How solid was the scientific consensus against a vaccine-autism link in 2008?
It’s worth noting that Obama’s 2008 comments predated by two years a significant milestone in the vaccine-autism debate -- the 2010 retraction of a paper in the Lancet, a respected British science journal, that was the first and most prominent to posit such a link. The paper, published in 1998, was retracted after its editors concluded that it was fraudulent and was based on bad science.
Still, this isn’t to say that the study hadn’t been seriously questioned before 2010. The experts we checked with said that the theory was believed to be wrong even then; they portrayed the Lancet retraction as just icing on the cake.
Marie McCormick, a Harvard professor of maternal and child health who has been involved in several Institute of Medicine studies of the autism-vaccine link, said the evidence against a link had become convincing as long ago as 2001.
That year, an IOM report concluded that the evidence did not support an association between vaccination and autism. Three years later, in 2004, another IOM report on vaccines and autism looked at 14 epidemiologic studies; once again, the authors concluded that there was no evidence of an association. In 2011, a third IOM report looked at five of the most rigorous studies, and each found no linkage.
"I think that the data were pretty firm as of 2004," McCormick said. "The rigorous studies were consistent in showing no association, and those showing associations were deemed deeply methodologically flawed."
Other scientists we contacted agreed with McCormick’s take.
Robert Heimer, a professor at the Yale School of Public Health, said that even though the Lancet paper hadn’t been retracted in 2008, its conclusion "had never been replicated in any study, its findings were already discounted by almost all experts, and allegations of fraud were already emerging."
Thomas Fekete, the section chief for infectious diseases at the Temple University School of Medicine, agreed. When Obama was speaking in 2008, he said, "there was no mainstream belief that this connection made any sense. However, it has become even clearer in 2015 with more time, more data and the scary (reemergence) of real measles that vaccine hesitancy is unhelpful, does not protect kids and threatens herd immunity."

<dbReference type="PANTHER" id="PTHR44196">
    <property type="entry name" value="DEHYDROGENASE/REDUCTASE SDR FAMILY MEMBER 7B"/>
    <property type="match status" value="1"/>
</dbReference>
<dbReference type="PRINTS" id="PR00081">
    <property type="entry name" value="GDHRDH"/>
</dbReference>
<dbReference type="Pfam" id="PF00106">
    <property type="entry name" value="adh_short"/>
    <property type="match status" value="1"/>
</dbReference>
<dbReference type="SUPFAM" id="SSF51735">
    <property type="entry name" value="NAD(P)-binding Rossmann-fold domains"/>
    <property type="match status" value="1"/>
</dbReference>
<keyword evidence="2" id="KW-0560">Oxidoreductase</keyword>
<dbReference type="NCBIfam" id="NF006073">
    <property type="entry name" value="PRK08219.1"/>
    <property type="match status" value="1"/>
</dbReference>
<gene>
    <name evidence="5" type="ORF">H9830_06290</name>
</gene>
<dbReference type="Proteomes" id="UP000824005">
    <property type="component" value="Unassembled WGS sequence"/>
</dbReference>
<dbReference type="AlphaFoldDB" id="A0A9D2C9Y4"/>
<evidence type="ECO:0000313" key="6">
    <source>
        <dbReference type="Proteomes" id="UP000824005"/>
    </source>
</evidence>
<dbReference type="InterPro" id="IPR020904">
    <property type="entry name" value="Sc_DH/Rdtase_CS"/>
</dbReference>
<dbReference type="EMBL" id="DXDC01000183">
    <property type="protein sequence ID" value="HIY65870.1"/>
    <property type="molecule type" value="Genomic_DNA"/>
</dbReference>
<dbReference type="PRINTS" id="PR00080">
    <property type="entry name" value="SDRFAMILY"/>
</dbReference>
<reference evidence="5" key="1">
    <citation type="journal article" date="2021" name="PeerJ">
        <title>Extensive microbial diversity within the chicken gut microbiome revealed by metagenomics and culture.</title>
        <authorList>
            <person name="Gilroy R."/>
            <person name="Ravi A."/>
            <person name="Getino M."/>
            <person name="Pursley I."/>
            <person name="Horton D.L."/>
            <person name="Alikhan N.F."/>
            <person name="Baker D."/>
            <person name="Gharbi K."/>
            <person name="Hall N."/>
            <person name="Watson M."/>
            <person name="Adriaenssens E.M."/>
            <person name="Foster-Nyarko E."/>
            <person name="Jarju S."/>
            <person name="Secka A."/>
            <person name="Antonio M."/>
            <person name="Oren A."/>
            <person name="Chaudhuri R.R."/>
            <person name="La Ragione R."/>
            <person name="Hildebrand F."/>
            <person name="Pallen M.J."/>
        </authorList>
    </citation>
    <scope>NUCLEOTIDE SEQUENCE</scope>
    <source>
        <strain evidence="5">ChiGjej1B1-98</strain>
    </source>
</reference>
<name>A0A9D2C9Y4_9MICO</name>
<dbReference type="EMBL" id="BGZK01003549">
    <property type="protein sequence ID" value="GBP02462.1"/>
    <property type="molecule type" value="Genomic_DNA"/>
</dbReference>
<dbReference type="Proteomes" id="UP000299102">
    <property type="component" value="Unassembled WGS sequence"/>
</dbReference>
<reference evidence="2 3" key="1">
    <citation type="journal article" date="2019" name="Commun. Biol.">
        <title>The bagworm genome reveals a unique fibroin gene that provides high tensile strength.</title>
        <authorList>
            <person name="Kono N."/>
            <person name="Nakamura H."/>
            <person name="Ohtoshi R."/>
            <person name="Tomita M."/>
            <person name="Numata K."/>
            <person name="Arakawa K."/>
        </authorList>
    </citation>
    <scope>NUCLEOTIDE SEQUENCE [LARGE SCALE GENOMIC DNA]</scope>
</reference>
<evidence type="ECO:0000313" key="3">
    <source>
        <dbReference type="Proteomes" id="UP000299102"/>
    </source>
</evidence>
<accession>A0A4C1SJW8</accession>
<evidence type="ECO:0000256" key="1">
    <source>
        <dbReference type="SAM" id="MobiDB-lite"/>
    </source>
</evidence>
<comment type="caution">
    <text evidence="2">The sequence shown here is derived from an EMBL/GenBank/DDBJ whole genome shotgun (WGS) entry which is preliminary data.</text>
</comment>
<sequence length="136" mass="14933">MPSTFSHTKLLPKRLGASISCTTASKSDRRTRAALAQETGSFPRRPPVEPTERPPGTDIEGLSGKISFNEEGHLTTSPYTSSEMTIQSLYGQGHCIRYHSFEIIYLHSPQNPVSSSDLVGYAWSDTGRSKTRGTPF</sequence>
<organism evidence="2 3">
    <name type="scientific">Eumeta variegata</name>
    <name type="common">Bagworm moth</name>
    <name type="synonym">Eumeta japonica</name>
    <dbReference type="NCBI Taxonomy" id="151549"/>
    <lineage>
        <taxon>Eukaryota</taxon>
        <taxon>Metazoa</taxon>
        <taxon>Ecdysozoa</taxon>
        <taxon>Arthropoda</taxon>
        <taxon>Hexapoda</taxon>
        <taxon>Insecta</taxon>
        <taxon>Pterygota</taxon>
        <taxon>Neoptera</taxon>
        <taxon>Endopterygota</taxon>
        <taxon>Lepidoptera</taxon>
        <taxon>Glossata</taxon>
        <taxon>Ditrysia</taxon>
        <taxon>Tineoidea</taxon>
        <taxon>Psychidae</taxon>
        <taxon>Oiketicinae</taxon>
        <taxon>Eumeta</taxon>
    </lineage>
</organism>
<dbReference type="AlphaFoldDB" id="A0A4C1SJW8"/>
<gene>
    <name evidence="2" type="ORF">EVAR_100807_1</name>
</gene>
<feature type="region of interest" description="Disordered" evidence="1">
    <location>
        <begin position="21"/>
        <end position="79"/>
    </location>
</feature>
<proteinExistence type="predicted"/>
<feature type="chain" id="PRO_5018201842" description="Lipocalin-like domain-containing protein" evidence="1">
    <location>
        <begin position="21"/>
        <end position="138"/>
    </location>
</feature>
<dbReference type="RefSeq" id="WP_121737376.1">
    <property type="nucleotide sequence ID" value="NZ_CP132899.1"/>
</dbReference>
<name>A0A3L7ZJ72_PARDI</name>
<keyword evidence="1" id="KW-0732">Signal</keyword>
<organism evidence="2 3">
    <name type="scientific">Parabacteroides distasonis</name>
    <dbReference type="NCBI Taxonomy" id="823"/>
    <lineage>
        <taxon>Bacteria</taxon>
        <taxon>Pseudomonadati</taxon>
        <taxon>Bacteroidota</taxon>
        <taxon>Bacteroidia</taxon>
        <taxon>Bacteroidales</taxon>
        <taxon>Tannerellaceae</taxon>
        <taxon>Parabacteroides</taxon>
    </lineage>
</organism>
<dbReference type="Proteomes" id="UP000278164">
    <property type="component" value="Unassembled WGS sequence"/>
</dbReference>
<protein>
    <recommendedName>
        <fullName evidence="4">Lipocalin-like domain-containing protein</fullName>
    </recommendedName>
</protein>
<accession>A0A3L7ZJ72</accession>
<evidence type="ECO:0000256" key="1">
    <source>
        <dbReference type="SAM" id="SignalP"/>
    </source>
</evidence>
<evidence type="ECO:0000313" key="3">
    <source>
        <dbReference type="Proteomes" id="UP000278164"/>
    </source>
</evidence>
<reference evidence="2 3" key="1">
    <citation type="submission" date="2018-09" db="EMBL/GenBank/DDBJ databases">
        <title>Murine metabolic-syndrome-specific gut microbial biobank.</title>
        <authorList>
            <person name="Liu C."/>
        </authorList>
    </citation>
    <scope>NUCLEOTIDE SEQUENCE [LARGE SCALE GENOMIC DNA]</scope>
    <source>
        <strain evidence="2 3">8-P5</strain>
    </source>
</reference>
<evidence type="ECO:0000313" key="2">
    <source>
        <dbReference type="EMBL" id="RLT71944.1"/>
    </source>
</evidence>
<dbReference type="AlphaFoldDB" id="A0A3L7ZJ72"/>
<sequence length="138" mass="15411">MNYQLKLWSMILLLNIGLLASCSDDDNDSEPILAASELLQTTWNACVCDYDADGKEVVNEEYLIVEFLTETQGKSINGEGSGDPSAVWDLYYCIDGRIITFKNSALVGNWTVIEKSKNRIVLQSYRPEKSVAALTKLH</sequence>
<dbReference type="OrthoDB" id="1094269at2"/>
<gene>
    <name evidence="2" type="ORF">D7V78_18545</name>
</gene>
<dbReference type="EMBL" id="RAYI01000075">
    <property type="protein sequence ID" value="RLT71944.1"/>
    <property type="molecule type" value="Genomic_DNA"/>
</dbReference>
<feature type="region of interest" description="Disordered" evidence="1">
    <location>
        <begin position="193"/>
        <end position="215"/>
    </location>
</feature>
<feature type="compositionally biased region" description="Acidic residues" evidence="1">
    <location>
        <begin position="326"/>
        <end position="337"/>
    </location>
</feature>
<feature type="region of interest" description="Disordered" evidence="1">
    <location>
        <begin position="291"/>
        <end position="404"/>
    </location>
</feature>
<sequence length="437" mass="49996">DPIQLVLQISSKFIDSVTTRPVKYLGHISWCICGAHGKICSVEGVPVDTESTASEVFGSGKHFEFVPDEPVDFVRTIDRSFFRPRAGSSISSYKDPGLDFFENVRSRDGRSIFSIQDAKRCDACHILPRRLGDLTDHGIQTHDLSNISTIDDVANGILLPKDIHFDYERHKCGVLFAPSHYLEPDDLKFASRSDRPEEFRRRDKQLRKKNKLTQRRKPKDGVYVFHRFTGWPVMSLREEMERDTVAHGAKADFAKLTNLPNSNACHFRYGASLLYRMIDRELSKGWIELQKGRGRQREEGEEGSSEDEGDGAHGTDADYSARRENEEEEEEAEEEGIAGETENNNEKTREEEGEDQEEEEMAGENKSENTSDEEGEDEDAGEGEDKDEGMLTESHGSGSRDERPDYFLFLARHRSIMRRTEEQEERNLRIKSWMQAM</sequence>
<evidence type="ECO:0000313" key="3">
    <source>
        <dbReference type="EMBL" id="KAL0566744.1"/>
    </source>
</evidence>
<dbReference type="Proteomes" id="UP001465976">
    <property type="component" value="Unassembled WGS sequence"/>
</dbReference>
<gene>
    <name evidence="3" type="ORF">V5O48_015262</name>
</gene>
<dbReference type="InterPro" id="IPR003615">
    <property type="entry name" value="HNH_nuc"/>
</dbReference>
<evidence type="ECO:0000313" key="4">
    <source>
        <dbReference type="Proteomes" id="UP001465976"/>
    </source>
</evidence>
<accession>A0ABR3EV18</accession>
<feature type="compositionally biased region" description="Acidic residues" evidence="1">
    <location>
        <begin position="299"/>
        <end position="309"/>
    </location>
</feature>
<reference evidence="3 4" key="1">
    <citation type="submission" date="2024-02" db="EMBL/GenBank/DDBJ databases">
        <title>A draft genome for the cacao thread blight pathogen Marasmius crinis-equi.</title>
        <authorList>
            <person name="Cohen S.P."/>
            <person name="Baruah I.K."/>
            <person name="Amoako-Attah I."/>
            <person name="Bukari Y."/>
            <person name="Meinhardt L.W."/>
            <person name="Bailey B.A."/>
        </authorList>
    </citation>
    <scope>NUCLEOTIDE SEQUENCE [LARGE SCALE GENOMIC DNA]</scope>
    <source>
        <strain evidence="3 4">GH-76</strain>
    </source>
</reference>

The fact that the Lancet paper hadn't been formally retracted by 2008 "is basically a technicality," added Seth Mnookin, associate director of the graduate program in science writing at the Massachusetts Institute of Technology and the author of The Panic Virus: The True Story Behind the Vaccine-Autism Controversy.
"It wasn't officially retracted until an ongoing investigation in the U.K. was completed," Mnookin said. "By 2008, there had been studies involving millions of children, all of which emphatically resulted in the same conclusion: there was absolutely zero connection between autism and the MMR vaccine."
Barack Obama, comments at Blue Bell, Pa., April 21, 2008
NBC, "President Obama on measles: 'You should get your kids vaccinated,' " Feb. 2, 2015
Politico, "In 2008, Barack Obama called science on vaccines ‘inconclusive,’ " Feb. 2, 2015
CNBC, "Defensive? Sen. Rand Paul on voluntary vaccines," Feb. 2, 2015
CNN, "Chris Christie sidesteps vaccine science," Feb. 3, 2015
Centers for Disease Control and Prevention, "Concerns about Autism," accessed Feb. 3, 2015
Washington Post Fact Checker, "Dr. Obama and Dr. McCain," April 22, 2008
WebMD, "WebMD Special Report: Autism - Searching for Answers," 2008
Vox.com, "The research linking autism to vaccines is even more bogus than you think," Feb. 2, 2015,
Email interview with Fiona Godlee, editor-in-chief of the British Medical Journal, Feb. 3, 2015
Email interview with Robert Heimer, professor at the Yale School of Public Health, Feb. 3, 2015
Email interview with Seth Mnookin, associate director of the graduate program in science writing at the Massachusetts Institute of Technology and the author of The Panic Virus: The True Story Behind the Vaccine-Autism Controversy, Feb. 3, 2015
Email interview with Thomas Fekete, section chief for infectious diseases at the Temple University School of Medicine, Feb. 3, 2015
Email interview with Mark Schleiss, director of of pediatric infectious diseases at the University of Minnesota Medical School, Feb. 3, 2015
Email interview with Marie McCormick, professor of maternal and child health at the Harvard School of Public Health, Feb. 3, 2015